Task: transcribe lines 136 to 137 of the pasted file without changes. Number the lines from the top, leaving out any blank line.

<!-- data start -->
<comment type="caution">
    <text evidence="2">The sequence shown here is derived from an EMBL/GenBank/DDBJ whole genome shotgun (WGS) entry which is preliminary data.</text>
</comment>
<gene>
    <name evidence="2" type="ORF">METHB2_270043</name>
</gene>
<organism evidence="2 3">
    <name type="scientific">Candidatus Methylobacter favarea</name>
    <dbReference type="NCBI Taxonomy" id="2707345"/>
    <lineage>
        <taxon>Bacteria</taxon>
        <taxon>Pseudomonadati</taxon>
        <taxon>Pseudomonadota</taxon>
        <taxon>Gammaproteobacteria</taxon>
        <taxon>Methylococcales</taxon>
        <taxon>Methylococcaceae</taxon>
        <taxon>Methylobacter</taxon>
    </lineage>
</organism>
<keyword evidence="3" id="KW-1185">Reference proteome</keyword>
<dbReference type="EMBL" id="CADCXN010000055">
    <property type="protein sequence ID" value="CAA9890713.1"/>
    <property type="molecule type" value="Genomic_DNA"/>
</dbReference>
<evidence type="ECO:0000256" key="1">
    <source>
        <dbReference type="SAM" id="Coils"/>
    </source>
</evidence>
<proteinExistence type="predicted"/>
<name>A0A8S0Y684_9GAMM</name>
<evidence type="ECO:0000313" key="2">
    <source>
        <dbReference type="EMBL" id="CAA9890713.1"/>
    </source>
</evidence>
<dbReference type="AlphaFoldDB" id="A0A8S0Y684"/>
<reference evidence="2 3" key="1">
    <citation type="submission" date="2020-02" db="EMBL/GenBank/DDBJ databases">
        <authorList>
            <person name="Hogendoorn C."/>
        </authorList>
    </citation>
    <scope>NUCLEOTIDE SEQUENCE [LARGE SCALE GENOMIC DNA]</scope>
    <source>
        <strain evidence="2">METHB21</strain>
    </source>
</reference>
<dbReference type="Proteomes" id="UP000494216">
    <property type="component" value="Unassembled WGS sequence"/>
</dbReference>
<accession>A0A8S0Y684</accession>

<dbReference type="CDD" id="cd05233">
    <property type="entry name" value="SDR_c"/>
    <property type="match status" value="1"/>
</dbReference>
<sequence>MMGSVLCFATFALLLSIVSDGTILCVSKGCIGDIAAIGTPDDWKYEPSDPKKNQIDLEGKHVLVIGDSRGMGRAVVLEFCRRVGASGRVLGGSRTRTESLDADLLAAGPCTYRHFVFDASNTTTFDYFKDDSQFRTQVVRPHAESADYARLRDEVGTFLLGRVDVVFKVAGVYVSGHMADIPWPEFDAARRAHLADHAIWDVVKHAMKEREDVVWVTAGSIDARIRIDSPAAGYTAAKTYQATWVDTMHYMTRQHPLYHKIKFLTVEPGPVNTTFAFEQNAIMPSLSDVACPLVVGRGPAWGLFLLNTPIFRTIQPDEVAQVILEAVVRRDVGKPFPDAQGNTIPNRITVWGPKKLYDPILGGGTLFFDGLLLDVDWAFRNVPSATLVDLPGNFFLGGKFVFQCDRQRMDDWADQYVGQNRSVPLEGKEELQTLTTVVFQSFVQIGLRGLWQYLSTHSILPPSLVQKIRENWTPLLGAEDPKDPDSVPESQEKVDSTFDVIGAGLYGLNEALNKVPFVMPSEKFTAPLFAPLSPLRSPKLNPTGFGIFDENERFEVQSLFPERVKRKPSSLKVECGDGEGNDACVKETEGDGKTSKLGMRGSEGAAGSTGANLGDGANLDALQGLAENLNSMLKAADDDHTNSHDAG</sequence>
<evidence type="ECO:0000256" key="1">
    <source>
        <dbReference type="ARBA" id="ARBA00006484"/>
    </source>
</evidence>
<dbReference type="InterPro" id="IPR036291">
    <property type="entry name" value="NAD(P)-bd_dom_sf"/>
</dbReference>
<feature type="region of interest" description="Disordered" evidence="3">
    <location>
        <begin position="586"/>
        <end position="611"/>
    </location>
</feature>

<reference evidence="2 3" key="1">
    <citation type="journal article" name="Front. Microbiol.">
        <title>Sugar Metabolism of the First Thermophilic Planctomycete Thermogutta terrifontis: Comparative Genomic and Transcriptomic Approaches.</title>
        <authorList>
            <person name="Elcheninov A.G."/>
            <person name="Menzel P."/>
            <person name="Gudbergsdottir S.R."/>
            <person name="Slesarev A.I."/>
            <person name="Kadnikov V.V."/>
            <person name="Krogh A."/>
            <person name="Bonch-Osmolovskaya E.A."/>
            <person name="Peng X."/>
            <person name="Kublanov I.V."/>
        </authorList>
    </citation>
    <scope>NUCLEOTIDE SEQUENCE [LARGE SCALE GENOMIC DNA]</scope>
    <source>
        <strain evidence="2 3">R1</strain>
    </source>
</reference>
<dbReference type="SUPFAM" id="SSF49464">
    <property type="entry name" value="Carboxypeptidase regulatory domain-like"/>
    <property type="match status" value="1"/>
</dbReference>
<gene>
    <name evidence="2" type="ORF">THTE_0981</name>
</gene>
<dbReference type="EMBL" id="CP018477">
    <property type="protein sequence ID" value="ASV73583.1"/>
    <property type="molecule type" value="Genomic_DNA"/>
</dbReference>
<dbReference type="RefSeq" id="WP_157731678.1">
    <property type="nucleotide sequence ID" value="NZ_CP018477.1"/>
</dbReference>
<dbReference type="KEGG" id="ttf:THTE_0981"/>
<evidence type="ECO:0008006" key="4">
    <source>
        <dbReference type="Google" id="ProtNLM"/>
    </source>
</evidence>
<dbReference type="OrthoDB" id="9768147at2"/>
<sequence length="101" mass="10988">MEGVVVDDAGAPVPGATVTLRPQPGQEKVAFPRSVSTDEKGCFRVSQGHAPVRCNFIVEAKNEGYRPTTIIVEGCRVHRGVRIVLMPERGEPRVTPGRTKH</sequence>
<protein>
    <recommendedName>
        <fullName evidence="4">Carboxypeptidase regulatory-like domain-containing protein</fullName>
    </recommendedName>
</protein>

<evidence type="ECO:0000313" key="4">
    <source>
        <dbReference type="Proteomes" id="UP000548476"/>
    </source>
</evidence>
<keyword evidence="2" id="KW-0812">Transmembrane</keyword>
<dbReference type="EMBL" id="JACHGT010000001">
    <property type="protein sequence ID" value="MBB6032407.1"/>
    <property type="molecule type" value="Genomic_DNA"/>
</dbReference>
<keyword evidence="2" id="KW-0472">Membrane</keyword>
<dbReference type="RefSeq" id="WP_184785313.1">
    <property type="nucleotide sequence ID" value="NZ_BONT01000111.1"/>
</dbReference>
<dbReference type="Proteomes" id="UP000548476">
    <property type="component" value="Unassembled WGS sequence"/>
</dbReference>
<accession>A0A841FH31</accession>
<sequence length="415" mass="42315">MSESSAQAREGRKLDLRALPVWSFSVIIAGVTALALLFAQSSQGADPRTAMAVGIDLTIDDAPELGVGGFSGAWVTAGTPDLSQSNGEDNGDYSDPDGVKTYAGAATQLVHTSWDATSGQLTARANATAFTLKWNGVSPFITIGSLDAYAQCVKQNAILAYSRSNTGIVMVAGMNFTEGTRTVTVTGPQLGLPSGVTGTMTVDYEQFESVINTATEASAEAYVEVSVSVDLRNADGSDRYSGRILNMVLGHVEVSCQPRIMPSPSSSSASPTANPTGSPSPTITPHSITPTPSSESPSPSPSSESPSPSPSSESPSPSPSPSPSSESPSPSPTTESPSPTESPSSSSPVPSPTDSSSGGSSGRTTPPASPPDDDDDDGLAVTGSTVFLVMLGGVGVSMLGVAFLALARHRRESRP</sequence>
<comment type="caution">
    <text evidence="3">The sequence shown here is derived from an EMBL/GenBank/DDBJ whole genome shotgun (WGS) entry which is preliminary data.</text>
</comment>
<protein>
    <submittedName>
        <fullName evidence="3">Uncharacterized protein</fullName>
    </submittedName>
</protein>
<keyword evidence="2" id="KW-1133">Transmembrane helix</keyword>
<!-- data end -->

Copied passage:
<accession>A0A841FH31</accession>
<sequence length="415" mass="42315">MSESSAQAREGRKLDLRALPVWSFSVIIAGVTALALLFAQSSQGADPRTAMAVGIDLTIDDAPELGVGGFSGAWVTAGTPDLSQSNGEDNGDYSDPDGVKTYAGAATQLVHTSWDATSGQLTARANATAFTLKWNGVSPFITIGSLDAYAQCVKQNAILAYSRSNTGIVMVAGMNFTEGTRTVTVTGPQLGLPSGVTGTMTVDYEQFESVINTATEASAEAYVEVSVSVDLRNADGSDRYSGRILNMVLGHVEVSCQPRIMPSPSSSSASPTANPTGSPSPTITPHSITPTPSSESPSPSPSSESPSPSPSSESPSPSPSPSPSSESPSPSPTTESPSPTESPSSSSPVPSPTDSSSGGSSGRTTPPASPPDDDDDDGLAVTGSTVFLVMLGGVGVSMLGVAFLALARHRRESRP</sequence>